Treasury backs bill to increase online sales tax uptake

Written by  //  March 28, 2017  //  Government  //  No comments

Treasury Deputy Secretary Roxana Cruz-Rivera

The Puerto Rico Treasury Department favored Monday a bill that would give it the tools to Sales and Use Tax on sales of taxable products in Puerto Rico sold online by businesses without physical presence on the island.

In a public hearing of the Senate Finance and Budget Committee chaired by Rep. Antonio Soto-Torres, Treasury Deputy Secretary Roxana Cruz-Rivera, stressed the need to correct statutes related to online purchases from stores without presence on the island, and through that, raise additional revenues.

The intention of House Bill 849 is in line with Treasury’s efforts to increase the uptake of the sales and use tax by using technology. The House’s proposal opens doors for companies that do not charge the IVU (as the sales and use tax is referred to in Spanish) to “sit down to negotiate and become withholding agents,” Cruz-Rivera said.

Rivera Cruz asked for an additional 10 days to submit some recommendations to harmonize various sections of the Internal Revenue Code with the bill. She anticipated that the agency would ask for an increase in penalties to non-withholding retailers that fail to file the required reports.

While the list of retailers that sell online and do not apply IVU to Puerto Rico shipments is long, the most prominent player is Amazon.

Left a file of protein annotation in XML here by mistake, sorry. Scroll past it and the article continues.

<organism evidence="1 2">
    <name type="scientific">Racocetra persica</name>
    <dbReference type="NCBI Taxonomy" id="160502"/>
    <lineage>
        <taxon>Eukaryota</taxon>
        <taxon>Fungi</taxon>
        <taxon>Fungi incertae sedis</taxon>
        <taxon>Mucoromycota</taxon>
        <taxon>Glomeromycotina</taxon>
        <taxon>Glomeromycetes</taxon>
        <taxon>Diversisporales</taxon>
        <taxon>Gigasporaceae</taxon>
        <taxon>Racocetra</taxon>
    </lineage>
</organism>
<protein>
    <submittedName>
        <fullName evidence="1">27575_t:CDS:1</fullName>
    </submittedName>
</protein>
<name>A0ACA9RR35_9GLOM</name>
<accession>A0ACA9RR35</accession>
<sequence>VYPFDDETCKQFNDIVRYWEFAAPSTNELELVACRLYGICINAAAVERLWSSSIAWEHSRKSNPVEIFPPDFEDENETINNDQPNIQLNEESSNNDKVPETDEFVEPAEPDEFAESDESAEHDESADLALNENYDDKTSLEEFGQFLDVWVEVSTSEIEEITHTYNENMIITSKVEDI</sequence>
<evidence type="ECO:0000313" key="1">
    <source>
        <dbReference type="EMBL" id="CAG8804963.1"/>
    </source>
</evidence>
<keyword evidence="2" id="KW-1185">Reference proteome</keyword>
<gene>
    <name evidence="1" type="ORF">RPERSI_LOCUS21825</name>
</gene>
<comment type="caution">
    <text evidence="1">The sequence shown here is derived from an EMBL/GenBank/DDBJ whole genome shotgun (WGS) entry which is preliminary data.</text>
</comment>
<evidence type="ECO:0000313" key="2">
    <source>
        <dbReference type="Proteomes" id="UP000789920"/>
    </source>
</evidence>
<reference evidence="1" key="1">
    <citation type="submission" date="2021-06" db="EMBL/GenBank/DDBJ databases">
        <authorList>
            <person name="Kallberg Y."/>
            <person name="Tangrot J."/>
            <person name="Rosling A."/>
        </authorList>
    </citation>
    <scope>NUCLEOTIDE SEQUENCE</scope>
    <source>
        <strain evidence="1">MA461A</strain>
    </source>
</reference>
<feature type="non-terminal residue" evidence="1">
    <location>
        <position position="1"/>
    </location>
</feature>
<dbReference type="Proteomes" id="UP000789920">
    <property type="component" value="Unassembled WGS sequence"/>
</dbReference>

The bill provides Treasury with law enforcement tools and clears up existing gaps that will allow to more effectively address the problem of online sales tax collections from companies with no physical presence in Puerto Rico.

The bill also addresses the claims by small and medium enterprises that have expressed to be at a competitive disadvantage with larger companies.

“Companies like Amazon can no longer use the excuse that because they have no stores in Puerto Rico, they do not charge the tax,” said Soto-Torres, adding the bill does not propose the payment of a new tax.

“Companies are supposed to be charging the IVU, but to be more competitive they don’t. What I seek is to give the government the power to reach agreements with the companies [to collect and remit payments],” he explained.

“By doing this, it would be less burdensome for companies, as they don’t have to file monthly and annual reports for sales and dates that the transactions were made, so that Treasury may proceed with the collection,” said Soto-Torres.

During the hearing, the lawmaker read a letter from the United Retailers Association, which supported the bill. Local business and Justice Department representatives will testify next Monday on the bill, he added.

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